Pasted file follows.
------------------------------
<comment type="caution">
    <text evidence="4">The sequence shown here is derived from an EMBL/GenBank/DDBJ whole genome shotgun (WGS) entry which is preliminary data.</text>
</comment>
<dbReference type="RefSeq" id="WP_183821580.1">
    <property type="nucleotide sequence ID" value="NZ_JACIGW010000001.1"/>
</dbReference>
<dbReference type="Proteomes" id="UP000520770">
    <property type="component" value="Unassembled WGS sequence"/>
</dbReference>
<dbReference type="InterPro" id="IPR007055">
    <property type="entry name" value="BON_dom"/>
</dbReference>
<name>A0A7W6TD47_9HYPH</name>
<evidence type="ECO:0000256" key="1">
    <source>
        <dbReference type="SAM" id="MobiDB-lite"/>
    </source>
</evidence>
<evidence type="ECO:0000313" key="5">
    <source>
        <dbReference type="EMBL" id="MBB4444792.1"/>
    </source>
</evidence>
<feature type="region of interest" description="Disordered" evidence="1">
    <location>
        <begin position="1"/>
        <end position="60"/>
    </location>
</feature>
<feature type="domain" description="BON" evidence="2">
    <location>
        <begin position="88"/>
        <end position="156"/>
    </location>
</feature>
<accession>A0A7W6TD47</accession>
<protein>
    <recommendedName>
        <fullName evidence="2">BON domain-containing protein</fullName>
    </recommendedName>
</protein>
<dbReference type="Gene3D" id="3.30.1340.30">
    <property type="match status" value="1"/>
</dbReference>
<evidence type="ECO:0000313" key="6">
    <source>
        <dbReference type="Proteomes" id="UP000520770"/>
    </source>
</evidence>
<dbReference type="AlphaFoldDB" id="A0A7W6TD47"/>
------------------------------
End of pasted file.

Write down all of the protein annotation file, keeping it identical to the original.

<comment type="caution">
    <text evidence="4">The sequence shown here is derived from an EMBL/GenBank/DDBJ whole genome shotgun (WGS) entry which is preliminary data.</text>
</comment>
<dbReference type="RefSeq" id="WP_183821580.1">
    <property type="nucleotide sequence ID" value="NZ_JACIGW010000001.1"/>
</dbReference>
<dbReference type="Proteomes" id="UP000520770">
    <property type="component" value="Unassembled WGS sequence"/>
</dbReference>
<dbReference type="InterPro" id="IPR007055">
    <property type="entry name" value="BON_dom"/>
</dbReference>
<name>A0A7W6TD47_9HYPH</name>
<evidence type="ECO:0000256" key="1">
    <source>
        <dbReference type="SAM" id="MobiDB-lite"/>
    </source>
</evidence>
<evidence type="ECO:0000313" key="5">
    <source>
        <dbReference type="EMBL" id="MBB4444792.1"/>
    </source>
</evidence>
<feature type="region of interest" description="Disordered" evidence="1">
    <location>
        <begin position="1"/>
        <end position="60"/>
    </location>
</feature>
<feature type="domain" description="BON" evidence="2">
    <location>
        <begin position="88"/>
        <end position="156"/>
    </location>
</feature>
<accession>A0A7W6TD47</accession>
<protein>
    <recommendedName>
        <fullName evidence="2">BON domain-containing protein</fullName>
    </recommendedName>
</protein>
<dbReference type="Gene3D" id="3.30.1340.30">
    <property type="match status" value="1"/>
</dbReference>
<evidence type="ECO:0000313" key="6">
    <source>
        <dbReference type="Proteomes" id="UP000520770"/>
    </source>
</evidence>
<dbReference type="AlphaFoldDB" id="A0A7W6TD47"/>